"We don't have a clear pathway to get them enrolled into the plan. (The federal government) hasn't given us the ability to do that. They're kind of missing the mark on this. They need to realize that we are the best pathway," he said.
Democratic U.S. Sen. Jeanne Shaheen of New Hampshire, recently sent a letter to federal health officials urging them to fix the barriers hampering brokers and possibly create a way to bypass the healthcare.gov site. She suggested a dedicated call-center line or mailing locations for paper applications.
Stark has noticed a chilly reception toward his industry when he's attended local outreach organizations on the health overhaul.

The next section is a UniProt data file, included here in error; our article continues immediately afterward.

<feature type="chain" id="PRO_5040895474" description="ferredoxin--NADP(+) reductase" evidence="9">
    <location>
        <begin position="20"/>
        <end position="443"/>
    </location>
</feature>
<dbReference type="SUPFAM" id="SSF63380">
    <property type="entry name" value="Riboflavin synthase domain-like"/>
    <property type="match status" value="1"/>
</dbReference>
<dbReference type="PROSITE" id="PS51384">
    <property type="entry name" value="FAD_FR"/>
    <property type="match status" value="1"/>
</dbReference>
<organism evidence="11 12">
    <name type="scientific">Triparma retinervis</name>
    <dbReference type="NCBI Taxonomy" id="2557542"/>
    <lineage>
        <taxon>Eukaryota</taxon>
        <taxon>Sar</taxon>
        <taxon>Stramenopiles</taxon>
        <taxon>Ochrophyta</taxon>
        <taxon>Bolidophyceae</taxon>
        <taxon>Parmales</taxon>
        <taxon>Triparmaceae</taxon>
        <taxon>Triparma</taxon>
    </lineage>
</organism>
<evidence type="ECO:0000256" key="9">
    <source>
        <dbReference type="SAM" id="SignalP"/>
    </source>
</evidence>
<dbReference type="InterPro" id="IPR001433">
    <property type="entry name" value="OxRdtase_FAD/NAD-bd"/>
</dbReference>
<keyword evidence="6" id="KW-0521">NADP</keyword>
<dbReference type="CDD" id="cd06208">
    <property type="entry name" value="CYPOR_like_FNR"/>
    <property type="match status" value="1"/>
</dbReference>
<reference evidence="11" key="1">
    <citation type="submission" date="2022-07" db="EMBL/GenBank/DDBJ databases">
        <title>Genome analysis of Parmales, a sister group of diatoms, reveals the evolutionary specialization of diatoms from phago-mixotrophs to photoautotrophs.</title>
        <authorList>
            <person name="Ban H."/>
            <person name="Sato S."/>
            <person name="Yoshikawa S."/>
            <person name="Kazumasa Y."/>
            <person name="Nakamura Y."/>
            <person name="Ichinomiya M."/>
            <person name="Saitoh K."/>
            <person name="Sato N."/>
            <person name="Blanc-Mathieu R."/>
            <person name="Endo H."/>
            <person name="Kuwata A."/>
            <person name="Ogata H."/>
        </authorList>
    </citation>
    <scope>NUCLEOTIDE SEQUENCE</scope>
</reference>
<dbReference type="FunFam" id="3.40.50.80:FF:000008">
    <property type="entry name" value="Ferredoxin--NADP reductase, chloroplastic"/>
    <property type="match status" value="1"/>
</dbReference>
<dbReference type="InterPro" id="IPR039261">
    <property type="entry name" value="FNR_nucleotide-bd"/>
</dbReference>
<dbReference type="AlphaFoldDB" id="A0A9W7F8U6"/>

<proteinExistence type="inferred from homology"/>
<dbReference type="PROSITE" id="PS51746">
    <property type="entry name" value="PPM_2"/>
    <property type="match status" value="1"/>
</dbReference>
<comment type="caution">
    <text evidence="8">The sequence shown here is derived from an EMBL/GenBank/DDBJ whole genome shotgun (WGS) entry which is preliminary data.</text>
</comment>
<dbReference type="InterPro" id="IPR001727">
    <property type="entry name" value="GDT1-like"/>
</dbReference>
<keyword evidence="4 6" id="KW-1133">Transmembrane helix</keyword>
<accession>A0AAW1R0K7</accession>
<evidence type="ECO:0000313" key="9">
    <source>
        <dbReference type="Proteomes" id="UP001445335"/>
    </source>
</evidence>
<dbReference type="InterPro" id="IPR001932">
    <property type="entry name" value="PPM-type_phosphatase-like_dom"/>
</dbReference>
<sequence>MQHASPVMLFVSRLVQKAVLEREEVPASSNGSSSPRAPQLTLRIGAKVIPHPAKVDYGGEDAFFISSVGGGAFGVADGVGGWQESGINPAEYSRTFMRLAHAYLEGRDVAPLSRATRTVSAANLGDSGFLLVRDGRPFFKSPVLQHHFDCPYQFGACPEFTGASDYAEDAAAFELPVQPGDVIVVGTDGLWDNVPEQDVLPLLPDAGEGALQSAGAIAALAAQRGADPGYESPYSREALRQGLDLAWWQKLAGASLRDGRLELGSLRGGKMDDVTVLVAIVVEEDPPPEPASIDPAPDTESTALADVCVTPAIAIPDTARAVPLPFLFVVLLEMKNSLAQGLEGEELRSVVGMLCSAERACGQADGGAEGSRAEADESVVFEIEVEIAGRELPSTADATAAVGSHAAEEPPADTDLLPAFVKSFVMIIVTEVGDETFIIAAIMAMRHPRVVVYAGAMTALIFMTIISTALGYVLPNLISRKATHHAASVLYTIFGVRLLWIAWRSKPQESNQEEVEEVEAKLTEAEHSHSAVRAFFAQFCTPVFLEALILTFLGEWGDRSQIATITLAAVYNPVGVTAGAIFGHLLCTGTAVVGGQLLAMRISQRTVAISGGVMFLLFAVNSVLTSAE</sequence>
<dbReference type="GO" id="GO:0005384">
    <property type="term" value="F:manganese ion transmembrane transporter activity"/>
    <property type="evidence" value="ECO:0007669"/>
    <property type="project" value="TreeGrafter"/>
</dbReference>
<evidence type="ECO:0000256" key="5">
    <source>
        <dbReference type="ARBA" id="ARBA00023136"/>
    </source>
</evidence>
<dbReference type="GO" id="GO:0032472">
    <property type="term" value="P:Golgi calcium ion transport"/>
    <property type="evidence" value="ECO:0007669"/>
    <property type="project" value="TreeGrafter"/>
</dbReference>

"They basically didn't want to work with insurance agents because they felt agents were going to steer a customer toward (a plan) where they think they will make the most money," said Stark. "If I steer someone incorrectly to a plan that doesn't meet their needs, there's a lot of hell to pay as an agent."
Navigators will likely be gone when enrollment ends in March. That's why Statz said it's important for federal health officials to empower agents to "help people now, but help them make decisions on their accounts moving forward."